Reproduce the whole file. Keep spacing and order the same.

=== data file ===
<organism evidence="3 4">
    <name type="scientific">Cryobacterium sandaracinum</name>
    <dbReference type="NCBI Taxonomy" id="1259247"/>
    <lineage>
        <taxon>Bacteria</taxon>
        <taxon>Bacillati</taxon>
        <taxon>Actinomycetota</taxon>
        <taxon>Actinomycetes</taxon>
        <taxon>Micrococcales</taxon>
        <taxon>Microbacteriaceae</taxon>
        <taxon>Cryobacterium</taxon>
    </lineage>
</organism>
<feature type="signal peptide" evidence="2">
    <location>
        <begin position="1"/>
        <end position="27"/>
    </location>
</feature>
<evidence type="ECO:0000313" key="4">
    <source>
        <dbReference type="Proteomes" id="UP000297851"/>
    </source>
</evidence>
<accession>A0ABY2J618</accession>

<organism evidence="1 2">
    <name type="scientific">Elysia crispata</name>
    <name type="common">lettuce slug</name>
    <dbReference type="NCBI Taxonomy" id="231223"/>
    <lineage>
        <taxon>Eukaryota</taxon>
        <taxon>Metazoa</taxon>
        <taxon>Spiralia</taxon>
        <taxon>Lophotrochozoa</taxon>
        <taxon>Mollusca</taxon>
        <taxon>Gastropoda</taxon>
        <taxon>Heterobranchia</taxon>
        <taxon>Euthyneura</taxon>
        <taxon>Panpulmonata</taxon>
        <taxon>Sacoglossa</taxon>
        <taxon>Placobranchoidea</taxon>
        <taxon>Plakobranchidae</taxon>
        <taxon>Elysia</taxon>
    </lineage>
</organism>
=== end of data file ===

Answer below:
<organism evidence="3 4">
    <name type="scientific">Cryobacterium sandaracinum</name>
    <dbReference type="NCBI Taxonomy" id="1259247"/>
    <lineage>
        <taxon>Bacteria</taxon>
        <taxon>Bacillati</taxon>
        <taxon>Actinomycetota</taxon>
        <taxon>Actinomycetes</taxon>
        <taxon>Micrococcales</taxon>
        <taxon>Microbacteriaceae</taxon>
        <taxon>Cryobacterium</taxon>
    </lineage>
</organism>
<feature type="signal peptide" evidence="2">
    <location>
        <begin position="1"/>
        <end position="27"/>
    </location>
</feature>
<evidence type="ECO:0000313" key="4">
    <source>
        <dbReference type="Proteomes" id="UP000297851"/>
    </source>
</evidence>
<accession>A0ABY2J618</accession>

<organism evidence="1 2">
    <name type="scientific">Elysia crispata</name>
    <name type="common">lettuce slug</name>
    <dbReference type="NCBI Taxonomy" id="231223"/>
    <lineage>
        <taxon>Eukaryota</taxon>
        <taxon>Metazoa</taxon>
        <taxon>Spiralia</taxon>
        <taxon>Lophotrochozoa</taxon>
        <taxon>Mollusca</taxon>
        <taxon>Gastropoda</taxon>
        <taxon>Heterobranchia</taxon>
        <taxon>Euthyneura</taxon>
        <taxon>Panpulmonata</taxon>
        <taxon>Sacoglossa</taxon>
        <taxon>Placobranchoidea</taxon>
        <taxon>Plakobranchidae</taxon>
        <taxon>Elysia</taxon>
    </lineage>
</organism>